This volume includes one dozen new and recent essays on John Steinbeck’s East of Eden (1952). First commissioned by the late Professor Michael J. Meyer, a renowned Steinbeck scholar, the volume was originally designed to commemorate the 60th anniversary of the novel’s publication. The collection contains critical writings from a variety of literary fields. These include the biographical essay, travel essay, essays on varied themes in Steinbeck’s works, writings on critical approaches to Steinbeck and also a new essay on Elia Kazan’s film adaptation of the novel. This volume is of interest for the Steinbeck scholar, the literary critic and also the casual reader seeking new ways to understand Steinbeck’s novel.

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James Aitchison

New Guide to Poetry and Poetics opens with analyses of the elemental forces of creativity: the creative impulse, the creative imagination and the sacred impulse. The book then describes in detail how a poet’s voice and vision are formed and sometimes reformed in the course of a career, and it establishes the real nature of rhythm and music in poetry. Problematic areas – inspiration, meaning, reality, myth and mystery in poetry – are fully explored in discourses that identify the true properties of poetry, dispel several misconceptions and expose inadequacies in current literary theory.
The author examines concepts of poetry from Plato to the twenty-first century. The book includes detailed studies of the principles of poetry expressed by Wordsworth, Coleridge, Shelley and Keats at the beginning of the nineteenth century, and of the widely contrasting principles of Arnold and Emerson in the second half of that century. There are radical re-assessments of the concepts – in effect, the philosophies – of major poet-critics of the twentieth century: W. B. Yeats, T. S. Eliot, Ezra Pound, W. H. Auden, Wallace Stevens, William Carlos Williams and Stephen Spender. The poetic principles of Seamus Heaney and Robert Nye form a bridge from the last century to the present.
By focusing on the creative process and applying the findings of linguistics and neuroscience, the book shows ways in which the poet’s mind functions in the making of poems. On questions of brain and mind the book considers the findings, and the conjectures, of Daniel Dennett, Antonio Damasio, Oliver Sacks, Michael Persinger and the remarkably durable work of William James. On questions of language it considers the works of Ludwig Wittgenstein and recent work by Noam Chomsky, David Crystal and Steven Pinker; the author also draws on his own knowledge of the properties of language.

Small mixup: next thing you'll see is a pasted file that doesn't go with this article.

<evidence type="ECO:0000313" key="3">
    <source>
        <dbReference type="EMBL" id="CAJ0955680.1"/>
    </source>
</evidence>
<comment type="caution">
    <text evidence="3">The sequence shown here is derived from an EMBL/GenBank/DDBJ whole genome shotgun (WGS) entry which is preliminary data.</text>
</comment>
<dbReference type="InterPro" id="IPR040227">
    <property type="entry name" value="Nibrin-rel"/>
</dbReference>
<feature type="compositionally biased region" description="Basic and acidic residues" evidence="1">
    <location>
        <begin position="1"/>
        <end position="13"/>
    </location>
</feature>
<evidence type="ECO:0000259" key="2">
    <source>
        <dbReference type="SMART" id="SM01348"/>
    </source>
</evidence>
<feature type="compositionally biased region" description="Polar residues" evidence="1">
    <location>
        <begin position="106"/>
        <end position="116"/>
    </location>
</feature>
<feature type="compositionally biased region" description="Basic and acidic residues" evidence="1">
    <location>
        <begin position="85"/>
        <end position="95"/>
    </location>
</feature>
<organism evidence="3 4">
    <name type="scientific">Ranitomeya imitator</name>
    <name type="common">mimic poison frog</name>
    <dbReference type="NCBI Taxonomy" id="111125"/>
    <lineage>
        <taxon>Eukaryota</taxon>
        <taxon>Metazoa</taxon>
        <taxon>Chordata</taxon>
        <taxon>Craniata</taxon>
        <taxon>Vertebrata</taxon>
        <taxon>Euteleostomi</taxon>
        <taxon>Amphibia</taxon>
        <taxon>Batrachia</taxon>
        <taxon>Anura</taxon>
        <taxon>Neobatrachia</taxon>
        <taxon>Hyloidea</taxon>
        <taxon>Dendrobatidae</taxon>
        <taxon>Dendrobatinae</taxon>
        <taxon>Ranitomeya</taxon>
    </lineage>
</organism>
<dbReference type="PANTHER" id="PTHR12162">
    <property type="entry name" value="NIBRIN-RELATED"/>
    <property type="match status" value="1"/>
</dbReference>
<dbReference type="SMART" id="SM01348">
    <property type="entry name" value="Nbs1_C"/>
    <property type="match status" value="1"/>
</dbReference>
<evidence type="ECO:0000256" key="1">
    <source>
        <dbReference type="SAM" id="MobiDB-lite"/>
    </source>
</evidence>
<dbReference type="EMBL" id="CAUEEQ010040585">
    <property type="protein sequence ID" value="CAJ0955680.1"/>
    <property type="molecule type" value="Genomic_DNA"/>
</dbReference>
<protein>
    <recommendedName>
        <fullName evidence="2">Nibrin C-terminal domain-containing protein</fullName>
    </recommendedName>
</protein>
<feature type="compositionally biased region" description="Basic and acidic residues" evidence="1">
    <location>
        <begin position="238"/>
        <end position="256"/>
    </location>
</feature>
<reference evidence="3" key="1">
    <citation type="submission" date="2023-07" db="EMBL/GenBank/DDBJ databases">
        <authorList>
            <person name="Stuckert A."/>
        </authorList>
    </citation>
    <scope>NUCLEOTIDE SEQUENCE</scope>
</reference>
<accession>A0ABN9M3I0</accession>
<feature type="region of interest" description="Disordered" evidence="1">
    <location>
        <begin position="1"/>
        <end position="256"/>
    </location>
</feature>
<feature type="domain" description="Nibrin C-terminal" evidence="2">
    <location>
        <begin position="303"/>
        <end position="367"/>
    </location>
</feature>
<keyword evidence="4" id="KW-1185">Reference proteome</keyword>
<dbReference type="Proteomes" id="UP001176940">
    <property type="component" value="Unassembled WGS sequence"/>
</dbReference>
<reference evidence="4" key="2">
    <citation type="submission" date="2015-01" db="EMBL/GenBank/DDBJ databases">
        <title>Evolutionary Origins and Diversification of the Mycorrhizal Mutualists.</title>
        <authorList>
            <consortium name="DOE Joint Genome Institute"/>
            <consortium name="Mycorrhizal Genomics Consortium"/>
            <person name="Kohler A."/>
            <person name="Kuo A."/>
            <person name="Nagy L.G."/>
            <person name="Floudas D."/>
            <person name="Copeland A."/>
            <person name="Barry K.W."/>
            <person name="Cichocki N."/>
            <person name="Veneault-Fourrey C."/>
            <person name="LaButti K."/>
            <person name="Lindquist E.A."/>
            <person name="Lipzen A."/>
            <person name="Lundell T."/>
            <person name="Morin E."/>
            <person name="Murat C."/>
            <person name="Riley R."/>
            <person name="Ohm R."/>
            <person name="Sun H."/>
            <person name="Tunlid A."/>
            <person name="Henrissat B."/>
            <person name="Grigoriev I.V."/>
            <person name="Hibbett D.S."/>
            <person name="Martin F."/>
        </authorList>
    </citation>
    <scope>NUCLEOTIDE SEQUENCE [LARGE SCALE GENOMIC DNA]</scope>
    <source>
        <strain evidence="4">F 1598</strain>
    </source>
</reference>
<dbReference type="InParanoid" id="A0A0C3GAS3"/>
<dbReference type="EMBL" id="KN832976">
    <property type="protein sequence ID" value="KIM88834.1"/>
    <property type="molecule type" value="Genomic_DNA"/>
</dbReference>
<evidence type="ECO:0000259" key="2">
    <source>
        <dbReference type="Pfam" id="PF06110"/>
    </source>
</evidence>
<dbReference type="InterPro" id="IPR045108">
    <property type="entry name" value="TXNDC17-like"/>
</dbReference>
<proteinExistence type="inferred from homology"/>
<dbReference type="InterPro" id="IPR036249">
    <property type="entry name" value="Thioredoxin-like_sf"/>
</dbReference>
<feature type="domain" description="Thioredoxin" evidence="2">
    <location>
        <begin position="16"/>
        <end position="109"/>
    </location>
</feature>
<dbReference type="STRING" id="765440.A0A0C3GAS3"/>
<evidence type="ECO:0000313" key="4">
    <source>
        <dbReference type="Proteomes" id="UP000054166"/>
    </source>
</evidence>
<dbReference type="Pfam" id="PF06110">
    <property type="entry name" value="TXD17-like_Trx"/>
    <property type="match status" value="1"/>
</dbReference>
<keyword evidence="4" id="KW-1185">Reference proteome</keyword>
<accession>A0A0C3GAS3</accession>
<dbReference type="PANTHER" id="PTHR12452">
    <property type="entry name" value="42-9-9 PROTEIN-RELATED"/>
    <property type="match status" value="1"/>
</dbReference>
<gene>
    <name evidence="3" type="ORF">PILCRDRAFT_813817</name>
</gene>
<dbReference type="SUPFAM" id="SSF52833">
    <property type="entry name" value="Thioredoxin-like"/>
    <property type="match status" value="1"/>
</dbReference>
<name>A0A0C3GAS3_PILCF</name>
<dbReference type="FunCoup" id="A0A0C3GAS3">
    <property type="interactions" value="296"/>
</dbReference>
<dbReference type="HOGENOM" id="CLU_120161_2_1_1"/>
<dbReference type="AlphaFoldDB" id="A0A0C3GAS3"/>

Paroles de salauds

Max Aue et cie

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Edited by Luc Rasson

La publication des Bienveillantes de Jonathan Littell (2006) a projeté sur l’avant-plan la figure inquiétante du « salaud » (ou du « monstre », ou du « bourreau ») prenant la parole. Cette figure n’est pas inédite. Au début des années cinquante, Robert Merle avait déjà octroyé le monopole narratif au monstre par excellence que fut Rudolf Höss, le commandant d’Auschwitz. Même un Jean-Paul Sartre, dans une nouvelle célèbre parue en 1939, avait fait parler l’infâme. D’autres écrivains, à diverses époques et issus d’aires linguistiques différentes, n’ont pas hésité à mettre en place des dispositifs énonciatifs comparables, tels Jorge-Luis Borges, Alberto Moravia, Edgar Hilsenrath, Harry Mulisch ou Roberto Bolaño, parmi d’autres. Le présent volume s’interroge sur les stratégies d’interprétation que le lecteur peut mettre en œuvre face à ces prises de paroles dérangeantes. Qu’est-ce que l’abjection et comment lutter contre elle?

Visibility beyond the Visible

The Poetic Discourse of American Transcendentalism

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Albena Bakratcheva

Visibility beyond the Visible. The Poetic Discourse of American Transcendentalism is the first study to entirely deal with the poetics of American Transcendentalism. The author takes it for granted that the major New England transcendentalists were writers of utmost literary significance and so focuses thoroughly on their extremely rich and many-sided poetic discourse. The book’s inevitable European perspective only enhances its preoccupation with the Americanness of the New England Transcendentalists, thus making it emphasize, in all the aspects of its concern, the uniqueness of the interrelation between place-sense and artistry which the transcendentalists’ writings offer. Because most of these writings hold iconic stature as American masterpieces, both scholars and lay readers will welcome Visibility beyond the Visible. The Poetic Discourse of American Transcendentalism as opening novel horizons for greater insights, deeper understandings, and further exploration of the poetic complexities of Emerson’s, Thoreau’s, M. Fuller’s, and their co-thinkers’ work.

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Etienne Terblanche

By employing the modernist devices of fragmentation, recombination, and accentuated blank space, E. E. Cummings engages singularly with being on earth. This ecological achievement was largely ignored by the New Critics, and the subsequent semiotic spirit which has been holding that the sign hardly has to do with concrete existence on earth ironically perpetuated the neglect. In this book Etienne Terblanche shows that Cummings’s ecology relocates his oeuvre and status in contemporary discourse. For, the poet follows, mimes, and connects with the unfolding changes of earthly existence and growth—what he views as the ‘Tao’ of being—in his lyricism, sex poems, satire, and visual-verbal poems. This is true especially of the elusive manner or ‘how’ of his poetry overall. Careful ecocritical reading of this active culture-nature integrity in his poetry brings about an imperative new understanding and placement of his project. It further serves to show that, in their different ways, T. S. Eliot and Ezra Pound engage with nature in a similar way, thus again accentuating the importance of Cummings’s poetic project to the neglected and vital ecocritical perception of modernism in poetry.